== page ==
|Like most big-name DJs, John Digweed has released a number of mix albums, and he's keen to emphasise that there's more to making such a compilation than meets the ear. "The hard work is the selection. Putting a mix CD together can take me three or four weeks, finding those 22 records or 11 records. You can get the thing done in the order that you want it, and then the record label says you can't use the middle track, so you're then in a position where you have to find something that is going to work inbetween two other records. It's not an easy process. |
"All the tracks I use on my mix albums are tracks I play out in the clubs, but obviously in a club I'll be playing for five or six hours. So it's about breaking it down to the best tracks, there's certain tracks which sound great in a club, and there's certain tracks that sound great in a club but also sound great at home or in the car, in those different listening environments. I want something that every time they hear it, they hear different things coming in because it's put together in a way which is very crafted.
When you're in a club environment you'll use certain records as bridges, you'll have peaks and then you'll hold them off for a little while, you can't have them just going mad the whole time because they'll wear themselves out over five hours. But obviously with a CD, it's not about going mad, but you want the real quality ones, not the bridges. "It's all done off vinyl into Pro Tools. I work out exactly how I'm going to do it, so these are all the records, this is the order, these are where the mixes are.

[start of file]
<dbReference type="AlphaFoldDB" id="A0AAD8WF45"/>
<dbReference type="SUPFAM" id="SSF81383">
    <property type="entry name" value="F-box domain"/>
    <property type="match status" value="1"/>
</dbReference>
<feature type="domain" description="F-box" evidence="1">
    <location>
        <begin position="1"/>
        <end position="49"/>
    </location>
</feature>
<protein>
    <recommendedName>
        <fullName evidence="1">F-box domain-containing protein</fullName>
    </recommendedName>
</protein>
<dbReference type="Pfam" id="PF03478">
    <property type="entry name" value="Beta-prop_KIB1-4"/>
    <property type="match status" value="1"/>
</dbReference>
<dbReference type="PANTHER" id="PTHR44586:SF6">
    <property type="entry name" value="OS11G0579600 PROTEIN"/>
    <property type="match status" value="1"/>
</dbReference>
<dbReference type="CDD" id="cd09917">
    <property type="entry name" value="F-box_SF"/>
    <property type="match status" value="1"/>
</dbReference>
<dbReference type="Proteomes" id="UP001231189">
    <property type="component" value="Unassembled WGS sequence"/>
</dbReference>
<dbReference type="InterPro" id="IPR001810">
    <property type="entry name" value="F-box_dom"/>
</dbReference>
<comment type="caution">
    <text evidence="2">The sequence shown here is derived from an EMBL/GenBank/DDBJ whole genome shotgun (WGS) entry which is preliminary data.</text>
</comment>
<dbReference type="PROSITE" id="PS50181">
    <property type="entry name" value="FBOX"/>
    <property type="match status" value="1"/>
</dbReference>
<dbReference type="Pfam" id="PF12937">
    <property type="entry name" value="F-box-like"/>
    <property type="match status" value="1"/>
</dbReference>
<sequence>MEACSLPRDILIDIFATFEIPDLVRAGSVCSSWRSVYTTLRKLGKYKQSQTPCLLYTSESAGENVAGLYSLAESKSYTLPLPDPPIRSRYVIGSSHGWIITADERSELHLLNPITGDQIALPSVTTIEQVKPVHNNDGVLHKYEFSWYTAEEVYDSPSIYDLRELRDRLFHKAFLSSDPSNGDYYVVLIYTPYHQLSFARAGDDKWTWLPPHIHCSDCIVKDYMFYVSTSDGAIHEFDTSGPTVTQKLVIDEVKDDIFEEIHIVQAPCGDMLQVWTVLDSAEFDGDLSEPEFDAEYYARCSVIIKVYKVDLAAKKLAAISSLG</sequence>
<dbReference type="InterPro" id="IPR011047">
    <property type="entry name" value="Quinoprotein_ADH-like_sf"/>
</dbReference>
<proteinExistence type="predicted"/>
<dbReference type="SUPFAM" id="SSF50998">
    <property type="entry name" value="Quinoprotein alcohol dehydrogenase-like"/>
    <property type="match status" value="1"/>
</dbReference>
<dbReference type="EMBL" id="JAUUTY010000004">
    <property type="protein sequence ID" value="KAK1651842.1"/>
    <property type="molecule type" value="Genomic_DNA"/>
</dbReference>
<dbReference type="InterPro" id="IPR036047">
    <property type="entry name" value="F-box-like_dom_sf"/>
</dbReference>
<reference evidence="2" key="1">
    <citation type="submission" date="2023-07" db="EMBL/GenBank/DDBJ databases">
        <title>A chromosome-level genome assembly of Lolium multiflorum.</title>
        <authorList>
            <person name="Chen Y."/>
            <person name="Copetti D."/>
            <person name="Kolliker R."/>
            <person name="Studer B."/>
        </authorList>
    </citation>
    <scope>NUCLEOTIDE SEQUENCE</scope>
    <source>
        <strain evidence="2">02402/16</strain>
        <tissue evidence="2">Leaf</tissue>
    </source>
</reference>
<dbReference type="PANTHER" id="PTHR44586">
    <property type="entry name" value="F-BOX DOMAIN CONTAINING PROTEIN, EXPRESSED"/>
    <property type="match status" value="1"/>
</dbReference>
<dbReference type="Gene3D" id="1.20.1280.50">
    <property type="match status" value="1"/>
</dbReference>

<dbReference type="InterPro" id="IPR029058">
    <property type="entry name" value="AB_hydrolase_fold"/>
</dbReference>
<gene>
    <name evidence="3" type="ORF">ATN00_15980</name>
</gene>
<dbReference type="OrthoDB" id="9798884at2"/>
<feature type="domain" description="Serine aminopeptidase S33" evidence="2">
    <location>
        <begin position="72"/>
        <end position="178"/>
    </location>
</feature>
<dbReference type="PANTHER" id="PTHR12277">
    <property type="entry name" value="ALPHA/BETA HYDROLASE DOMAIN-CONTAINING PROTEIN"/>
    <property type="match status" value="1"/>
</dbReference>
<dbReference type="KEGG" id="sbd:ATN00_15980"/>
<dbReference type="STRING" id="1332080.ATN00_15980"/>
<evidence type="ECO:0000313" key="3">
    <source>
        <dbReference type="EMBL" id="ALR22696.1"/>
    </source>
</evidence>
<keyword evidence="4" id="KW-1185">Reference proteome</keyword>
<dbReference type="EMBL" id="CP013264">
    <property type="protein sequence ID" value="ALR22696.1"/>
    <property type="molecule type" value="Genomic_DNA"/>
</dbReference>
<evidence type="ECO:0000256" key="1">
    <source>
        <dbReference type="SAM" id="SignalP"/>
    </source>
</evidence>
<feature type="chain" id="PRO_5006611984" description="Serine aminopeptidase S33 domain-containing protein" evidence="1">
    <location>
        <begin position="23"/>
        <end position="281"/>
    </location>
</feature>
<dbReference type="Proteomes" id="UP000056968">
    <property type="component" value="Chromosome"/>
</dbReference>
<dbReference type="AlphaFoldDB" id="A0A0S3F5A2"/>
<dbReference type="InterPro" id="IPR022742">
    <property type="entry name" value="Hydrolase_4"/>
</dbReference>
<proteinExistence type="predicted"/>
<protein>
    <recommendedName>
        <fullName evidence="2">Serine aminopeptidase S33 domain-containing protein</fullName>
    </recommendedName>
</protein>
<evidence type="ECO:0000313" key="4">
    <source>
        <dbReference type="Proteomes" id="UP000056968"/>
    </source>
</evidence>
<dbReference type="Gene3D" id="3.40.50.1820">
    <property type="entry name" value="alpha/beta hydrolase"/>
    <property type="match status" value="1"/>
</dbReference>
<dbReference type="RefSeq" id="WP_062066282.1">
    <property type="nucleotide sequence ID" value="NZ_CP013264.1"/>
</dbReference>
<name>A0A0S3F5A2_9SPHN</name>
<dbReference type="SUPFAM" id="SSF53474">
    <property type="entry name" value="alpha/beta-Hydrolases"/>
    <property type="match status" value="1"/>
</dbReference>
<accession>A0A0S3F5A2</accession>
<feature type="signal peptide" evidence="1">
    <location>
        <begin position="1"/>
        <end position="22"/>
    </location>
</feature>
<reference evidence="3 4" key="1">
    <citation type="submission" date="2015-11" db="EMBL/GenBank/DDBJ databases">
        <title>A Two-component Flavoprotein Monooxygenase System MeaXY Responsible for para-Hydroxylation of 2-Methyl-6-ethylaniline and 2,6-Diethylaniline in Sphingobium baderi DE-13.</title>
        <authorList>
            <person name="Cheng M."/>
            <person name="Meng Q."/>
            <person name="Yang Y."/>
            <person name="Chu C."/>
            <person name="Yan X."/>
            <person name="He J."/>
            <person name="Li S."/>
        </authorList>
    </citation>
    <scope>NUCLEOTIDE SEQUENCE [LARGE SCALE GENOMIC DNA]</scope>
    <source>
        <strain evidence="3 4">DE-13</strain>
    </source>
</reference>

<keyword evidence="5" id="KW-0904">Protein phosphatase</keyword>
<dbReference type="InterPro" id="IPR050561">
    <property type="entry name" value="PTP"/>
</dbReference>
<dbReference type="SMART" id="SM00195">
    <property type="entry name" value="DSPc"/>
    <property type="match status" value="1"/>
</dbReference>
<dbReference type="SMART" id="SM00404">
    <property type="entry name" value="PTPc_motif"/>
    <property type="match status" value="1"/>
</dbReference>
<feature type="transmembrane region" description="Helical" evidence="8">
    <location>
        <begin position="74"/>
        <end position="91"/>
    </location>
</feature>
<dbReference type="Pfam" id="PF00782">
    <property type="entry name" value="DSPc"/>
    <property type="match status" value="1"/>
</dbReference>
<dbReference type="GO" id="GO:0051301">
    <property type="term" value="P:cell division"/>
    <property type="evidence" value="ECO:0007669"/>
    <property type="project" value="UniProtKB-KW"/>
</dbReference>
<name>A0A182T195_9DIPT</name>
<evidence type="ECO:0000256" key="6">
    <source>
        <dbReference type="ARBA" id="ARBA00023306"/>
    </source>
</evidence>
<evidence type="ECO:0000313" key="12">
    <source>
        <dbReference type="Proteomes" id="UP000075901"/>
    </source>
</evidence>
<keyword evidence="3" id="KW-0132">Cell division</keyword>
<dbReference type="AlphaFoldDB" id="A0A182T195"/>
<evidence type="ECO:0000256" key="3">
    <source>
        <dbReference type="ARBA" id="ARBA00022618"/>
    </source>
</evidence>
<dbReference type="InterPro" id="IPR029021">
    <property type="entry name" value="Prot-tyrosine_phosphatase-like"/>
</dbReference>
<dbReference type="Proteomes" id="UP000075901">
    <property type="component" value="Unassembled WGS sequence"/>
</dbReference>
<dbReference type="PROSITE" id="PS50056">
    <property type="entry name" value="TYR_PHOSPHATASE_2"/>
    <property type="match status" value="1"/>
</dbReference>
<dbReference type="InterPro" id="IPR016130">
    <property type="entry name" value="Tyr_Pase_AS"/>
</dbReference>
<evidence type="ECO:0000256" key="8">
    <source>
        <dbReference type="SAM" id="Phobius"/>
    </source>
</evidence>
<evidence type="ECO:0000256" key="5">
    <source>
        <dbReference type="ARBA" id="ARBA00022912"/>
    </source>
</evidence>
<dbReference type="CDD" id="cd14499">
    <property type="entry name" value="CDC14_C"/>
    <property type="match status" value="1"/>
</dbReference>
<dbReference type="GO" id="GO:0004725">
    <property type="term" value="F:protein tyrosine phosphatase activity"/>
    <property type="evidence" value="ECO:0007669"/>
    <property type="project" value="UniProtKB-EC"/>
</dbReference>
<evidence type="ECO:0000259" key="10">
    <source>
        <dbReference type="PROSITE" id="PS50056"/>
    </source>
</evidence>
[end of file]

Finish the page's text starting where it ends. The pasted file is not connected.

They'll be certain records which may need an extra 16 or eight bars, and obviously if the record ends and you're in the middle of the CD you've got a dead spot. So the reason it's done in Pro Tools is so you can add on those extra bars and give it that smoothness.
There's always these people who are like 'Oh, it's not a live mix,' but I don't have to justify my mixing techniques to anyone. I'm quite capable of doing it, but I want this CD to be perfect. I'm sure when Oasis do their album they don't do one take and go 'Right, that's it, you only got one go at it.' They make it as well as they can, and when I'm doing an album I want it to be as good as I can make it. If that means using the technology, that's fine."
1999 Mix series
Rare Vinyls spinning on video If you like that sort of thing